Making the distinction between customer-centeredness and customer experience is important.  Simply put, customer experience is transactional and operational; customer-centeredness is cultural and strategic.  To be transactional means we focus on what happens when the customer encounters and uses a specific product.  That product could be a cup of coffee, or sheets of toilet paper.  What often masquerades as customer-centric strategy is often merely a classic case of treating transactional relationships as if they represent a cultural framework for all behavior and its attendant assumptions, priorities, and measures of success.

As I discuss in my fourth book, Mastering Excellence, there are several simple tests of whether or not an organization is customer-centered, including the following:

  • Are customers unambiguously identified? The vast majority of organizations focus only on customers external to it.  Aren’t employees recipients of products produced by others within the enterprise?  If so, they are customers of specific products they receive. The customer-centered organization has articulated practices for uncovering, translating, measuring, delivering and improving products produced and received by its employees. The leader of one HR organization decided to model this behavior. She and her team identified over 170 products produced by their department, used defined criteria to prioritize them, identified who the end-users were for the most important products, then began to systematically improve and innovate. One discovery that shocked them was that several products were not wanted and were not useful to any users. They were stopped being produced. That customer-centered disease then spread to every other department organization.  The organization dedicated to enhancing customer experience is unlikely to follow the lead of this HR visionary.
  • Are customers differentiated by the roles they play with the product? There are three roles a customer can play: end-user, broker and fixer.  Organizations commonly confuse brokers with end-users.  This empowers those who merely transfer the product to the end-user, disempowering end-users.  To illustrate with the toilet paper example, it is more likely the buyers of it have more sway on whether or not it is one-ply or two-ply than the end-users.  The automakers in Detroit have historically colluded with dealers to the disadvantage of drivers and passengers.  There is plenty of evidence, including the fact they have prohibited prospective buyers of Tesla vehicles from buying those EVs directly from Tesla.  Sad for them, they don’t seem to recognize folks are easily able to cross state lines and get what they want.  The end-user generally wins in the long run.  Maybe it is irrelevant that Tesla, as of 2018, matched the capitalization value of GM.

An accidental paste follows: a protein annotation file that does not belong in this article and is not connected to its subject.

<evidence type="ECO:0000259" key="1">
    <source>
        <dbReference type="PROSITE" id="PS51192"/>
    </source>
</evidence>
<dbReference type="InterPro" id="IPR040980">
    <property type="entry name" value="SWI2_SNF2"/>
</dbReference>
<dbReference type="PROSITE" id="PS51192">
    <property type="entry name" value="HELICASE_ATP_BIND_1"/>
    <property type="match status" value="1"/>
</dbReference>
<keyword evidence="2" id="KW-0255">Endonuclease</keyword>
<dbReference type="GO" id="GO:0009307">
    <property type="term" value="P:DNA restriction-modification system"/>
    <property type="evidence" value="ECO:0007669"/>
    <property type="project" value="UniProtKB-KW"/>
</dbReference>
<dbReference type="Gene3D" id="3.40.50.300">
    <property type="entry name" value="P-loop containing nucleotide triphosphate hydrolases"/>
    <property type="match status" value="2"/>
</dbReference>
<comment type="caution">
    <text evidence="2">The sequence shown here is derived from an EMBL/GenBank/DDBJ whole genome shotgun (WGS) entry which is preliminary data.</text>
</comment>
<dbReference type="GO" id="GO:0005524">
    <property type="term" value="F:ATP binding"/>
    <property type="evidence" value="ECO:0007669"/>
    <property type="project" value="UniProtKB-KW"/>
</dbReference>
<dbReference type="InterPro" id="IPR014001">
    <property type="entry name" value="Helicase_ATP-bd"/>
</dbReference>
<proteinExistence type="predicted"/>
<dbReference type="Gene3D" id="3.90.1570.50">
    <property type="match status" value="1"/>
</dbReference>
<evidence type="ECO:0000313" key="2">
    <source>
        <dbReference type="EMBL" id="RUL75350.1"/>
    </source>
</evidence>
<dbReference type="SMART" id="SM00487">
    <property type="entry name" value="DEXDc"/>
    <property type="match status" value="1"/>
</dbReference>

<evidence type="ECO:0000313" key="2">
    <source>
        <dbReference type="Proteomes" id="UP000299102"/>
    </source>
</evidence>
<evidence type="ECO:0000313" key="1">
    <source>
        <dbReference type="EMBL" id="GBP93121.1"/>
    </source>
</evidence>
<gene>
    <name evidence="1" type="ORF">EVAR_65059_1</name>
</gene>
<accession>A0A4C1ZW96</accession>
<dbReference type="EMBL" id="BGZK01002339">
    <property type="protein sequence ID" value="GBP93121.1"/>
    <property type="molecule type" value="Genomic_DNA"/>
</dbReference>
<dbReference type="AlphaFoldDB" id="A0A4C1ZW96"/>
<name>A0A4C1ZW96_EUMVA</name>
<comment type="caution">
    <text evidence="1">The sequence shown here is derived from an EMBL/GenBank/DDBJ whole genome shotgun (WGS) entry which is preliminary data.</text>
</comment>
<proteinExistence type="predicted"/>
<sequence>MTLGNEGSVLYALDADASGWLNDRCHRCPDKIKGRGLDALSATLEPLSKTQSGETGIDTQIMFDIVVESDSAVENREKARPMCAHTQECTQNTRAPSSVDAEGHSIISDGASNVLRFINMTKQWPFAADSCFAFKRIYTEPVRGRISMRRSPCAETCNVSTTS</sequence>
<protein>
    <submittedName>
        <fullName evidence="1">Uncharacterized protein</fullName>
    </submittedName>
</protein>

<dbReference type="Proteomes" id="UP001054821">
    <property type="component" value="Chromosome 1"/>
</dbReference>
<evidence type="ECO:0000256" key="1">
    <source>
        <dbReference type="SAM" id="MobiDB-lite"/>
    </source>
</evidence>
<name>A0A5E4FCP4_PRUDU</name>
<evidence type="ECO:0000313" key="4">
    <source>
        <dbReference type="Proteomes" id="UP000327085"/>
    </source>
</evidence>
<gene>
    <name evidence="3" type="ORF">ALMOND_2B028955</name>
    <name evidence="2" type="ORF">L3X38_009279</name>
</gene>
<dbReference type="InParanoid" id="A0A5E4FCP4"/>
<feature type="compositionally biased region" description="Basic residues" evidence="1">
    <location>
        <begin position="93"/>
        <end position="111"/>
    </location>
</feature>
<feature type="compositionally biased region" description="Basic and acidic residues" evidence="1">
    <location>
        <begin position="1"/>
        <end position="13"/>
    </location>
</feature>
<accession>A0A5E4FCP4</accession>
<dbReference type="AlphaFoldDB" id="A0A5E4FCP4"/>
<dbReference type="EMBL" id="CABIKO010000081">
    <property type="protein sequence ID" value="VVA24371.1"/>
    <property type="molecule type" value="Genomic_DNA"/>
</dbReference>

• Does the enterprise have a written customer satisfaction policy? It probably has policies for a myriad of other things.  If customer satisfaction is a priority, as it is for a truly customer-centered organization, there should be a policy to deploy that core value.  Sadly, such a policy is more often than not a missing plank in the bridge to excellence.

Strategies to strengthen customer experience and customer-centeredness are both worth pursuing.  Just don’t confuse their many differences.  The customer-centered enterprise is very likely to be working hard on proactively designing and delivering superb customer experience.  The reverse is not necessarily true.  In fact, customer experience for many continues to be an effort to reactively respond to complaints.  Not a bad thing to do, but it’s not a strategy likely to take you to the top among your competitors.

For anyone wanting to know what leadership can do to transform their current culture into one with stronger customer-centeredness, it may be helpful to explore the six change levers discussed in chapter six of the above book.